He slowly turned his interest toward tech startups and scaling businesses. Eventually, he managed to break free from location-dependent 9-5s and began to travel relentlessly as he worked. He drove tanks in Lithuania, trekked one of the world’s largest glaciers in Patagonia, hitch-hiked the entire south island of New Zealand, attended the Oktoberfest in Germany, and has absorbed the multiple different cultures from working and traveling for more than a decade.

As he navigated the world of startups and remote work, Swignusnki was met with fresh phases of growing pains. Many tech startups running small to medium operations often have disorganized divisions of labor, especially in the earliest stages. It’s a common problem that often leads to overworked employees and unclear responsibilities, and Swigunski suffered his fair share of the confusion. While he enjoyed being exposed to the many aspects of running a new company, he was spread too thin and was constantly in a phase of burnout.

Finding the right balance 

Photo Credit: Mike Swigunski, with permission

He’d found where he wanted to be, but it still wasn’t quite right. Finally, he realized that he’d been dedicating his skills in the wrong direction.

“My first major breakthrough came when I realized that I had the skills to help build and scale other companies, but with a fraction of the upside,” Swigunski explains. “At some point, you reach a plateau with earning potential and this is when you either change companies or start your own projects. I was fortunate to have “side-hustles” that were making slightly more than my day job, so it was an easy transition and much easier to scale once I dedicated my full focus.”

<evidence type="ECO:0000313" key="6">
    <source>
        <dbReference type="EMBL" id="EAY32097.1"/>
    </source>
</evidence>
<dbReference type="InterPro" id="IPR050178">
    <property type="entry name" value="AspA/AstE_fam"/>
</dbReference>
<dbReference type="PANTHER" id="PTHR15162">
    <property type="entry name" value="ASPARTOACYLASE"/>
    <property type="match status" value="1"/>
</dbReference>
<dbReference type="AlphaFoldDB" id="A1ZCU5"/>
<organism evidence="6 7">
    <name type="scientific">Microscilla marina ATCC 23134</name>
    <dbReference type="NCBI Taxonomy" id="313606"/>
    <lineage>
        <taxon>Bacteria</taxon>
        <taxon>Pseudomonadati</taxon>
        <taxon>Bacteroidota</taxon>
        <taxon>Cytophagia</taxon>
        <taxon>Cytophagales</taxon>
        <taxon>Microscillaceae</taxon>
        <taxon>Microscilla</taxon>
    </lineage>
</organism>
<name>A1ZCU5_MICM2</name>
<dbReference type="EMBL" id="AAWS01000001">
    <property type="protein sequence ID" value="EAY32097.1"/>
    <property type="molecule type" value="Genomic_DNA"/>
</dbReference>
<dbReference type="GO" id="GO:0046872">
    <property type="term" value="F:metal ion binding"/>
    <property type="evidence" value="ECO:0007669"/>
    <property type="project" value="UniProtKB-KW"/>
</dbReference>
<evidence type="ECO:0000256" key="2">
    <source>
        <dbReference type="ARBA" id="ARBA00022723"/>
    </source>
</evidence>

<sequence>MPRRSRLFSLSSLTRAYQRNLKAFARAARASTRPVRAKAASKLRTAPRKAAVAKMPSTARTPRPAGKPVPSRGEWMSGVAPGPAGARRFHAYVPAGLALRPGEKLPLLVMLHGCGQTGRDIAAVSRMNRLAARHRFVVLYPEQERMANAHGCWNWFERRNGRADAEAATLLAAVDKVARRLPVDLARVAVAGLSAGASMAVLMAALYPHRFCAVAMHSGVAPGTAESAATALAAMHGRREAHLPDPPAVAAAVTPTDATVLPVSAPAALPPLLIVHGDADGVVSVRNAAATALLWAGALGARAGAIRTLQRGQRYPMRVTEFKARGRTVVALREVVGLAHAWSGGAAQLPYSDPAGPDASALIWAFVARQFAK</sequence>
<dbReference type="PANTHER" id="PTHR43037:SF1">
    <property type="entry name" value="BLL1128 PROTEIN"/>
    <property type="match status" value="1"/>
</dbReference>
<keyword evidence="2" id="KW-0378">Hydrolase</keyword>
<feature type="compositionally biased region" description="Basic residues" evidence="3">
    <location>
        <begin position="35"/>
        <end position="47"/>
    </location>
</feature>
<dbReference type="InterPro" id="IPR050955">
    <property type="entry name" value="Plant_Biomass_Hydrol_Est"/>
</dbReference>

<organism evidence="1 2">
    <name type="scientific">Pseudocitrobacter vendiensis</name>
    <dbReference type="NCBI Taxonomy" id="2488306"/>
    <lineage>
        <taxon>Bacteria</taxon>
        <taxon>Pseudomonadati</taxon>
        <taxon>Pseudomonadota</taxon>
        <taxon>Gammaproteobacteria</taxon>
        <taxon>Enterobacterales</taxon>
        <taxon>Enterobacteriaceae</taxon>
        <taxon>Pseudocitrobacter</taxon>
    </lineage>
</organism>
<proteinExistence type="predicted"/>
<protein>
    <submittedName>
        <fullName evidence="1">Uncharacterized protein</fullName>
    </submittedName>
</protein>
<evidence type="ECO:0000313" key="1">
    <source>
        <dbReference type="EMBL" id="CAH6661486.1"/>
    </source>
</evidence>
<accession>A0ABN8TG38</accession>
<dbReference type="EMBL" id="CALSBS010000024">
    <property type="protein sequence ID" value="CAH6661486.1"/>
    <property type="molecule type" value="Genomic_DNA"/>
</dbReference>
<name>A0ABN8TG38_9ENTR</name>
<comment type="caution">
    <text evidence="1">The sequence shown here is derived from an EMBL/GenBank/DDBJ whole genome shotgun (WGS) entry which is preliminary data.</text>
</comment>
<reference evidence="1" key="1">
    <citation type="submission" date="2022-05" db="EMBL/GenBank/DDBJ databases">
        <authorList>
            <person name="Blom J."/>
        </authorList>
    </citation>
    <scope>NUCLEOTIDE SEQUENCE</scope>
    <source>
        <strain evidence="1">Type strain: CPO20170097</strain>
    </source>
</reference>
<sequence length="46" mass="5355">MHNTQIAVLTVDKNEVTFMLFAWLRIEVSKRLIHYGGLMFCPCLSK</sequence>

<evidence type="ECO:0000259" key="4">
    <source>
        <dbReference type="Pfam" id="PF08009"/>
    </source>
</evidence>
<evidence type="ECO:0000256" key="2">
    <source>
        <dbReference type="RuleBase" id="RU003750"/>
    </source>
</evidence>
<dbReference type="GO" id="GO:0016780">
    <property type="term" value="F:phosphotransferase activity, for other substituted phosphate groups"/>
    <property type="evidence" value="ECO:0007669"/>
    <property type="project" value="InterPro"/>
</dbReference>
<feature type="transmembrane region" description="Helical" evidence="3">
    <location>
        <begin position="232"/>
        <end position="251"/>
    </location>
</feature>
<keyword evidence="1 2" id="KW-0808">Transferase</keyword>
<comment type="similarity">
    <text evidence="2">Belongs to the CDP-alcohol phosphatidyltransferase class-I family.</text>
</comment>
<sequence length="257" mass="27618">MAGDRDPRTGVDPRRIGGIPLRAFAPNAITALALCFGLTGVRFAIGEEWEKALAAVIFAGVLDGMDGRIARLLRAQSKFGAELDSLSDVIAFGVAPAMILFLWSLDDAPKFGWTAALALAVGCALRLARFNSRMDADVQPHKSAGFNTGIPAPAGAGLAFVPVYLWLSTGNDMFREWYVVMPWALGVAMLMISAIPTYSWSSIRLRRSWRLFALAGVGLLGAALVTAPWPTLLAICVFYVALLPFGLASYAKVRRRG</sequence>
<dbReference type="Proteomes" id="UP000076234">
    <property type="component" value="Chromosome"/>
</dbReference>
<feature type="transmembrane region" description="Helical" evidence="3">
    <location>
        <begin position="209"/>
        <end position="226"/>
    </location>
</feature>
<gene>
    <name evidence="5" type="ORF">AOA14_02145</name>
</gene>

Also, he was making the classical mistake of pouring in the most resourceful hours into his day job, leaving his personal work with the least productive hours.

“I was allocating my ‘best’ 40 hours to my employer and my ‘tired’ 20 to my own projects,” he admits. “I knew if I just spent my most impactful 20-30 hours on my own businesses, the ROI would be 10x more beneficial with about 50% decrease in work input!”

These experiences gradually helped Swigunski to find the perfect balance for thriving at remote work in the startup realm. Over the years, he has built a reputation as the go-to guy for buying and selling online businesses, providing entrepreneurs with comprehensive exit plans, and helping people invest in the most promising startups.

Knowing what he’d endured while trying to find the perfect work, life, and travel balance, Swigunski authored a best-selling book: “Global Career: How to Work Anywhere and Travel Forever”, sharing real-life experience, tips, and tangible advice to help other transition smoothly to the travelpreneur lifestyle while still advancing their career.

With a whole future ahead of him, Swigunski hopes to impact more lives and help millions of people enjoy freedom with zero limitations while doing what they love.“What I enjoy most about traveling is creating unique experiences with family, friends, and locals,” he says. “This can be in the form of hosting travel meet-ups with foreign/local entrepreneurs! I also love inspiring others to travel and I do this through creating photos, educational videos/services, blogs, my book, etc. My biggest inspiration comes from helping others transition toward a path that will bring them more wealth and freedom in every way possible.”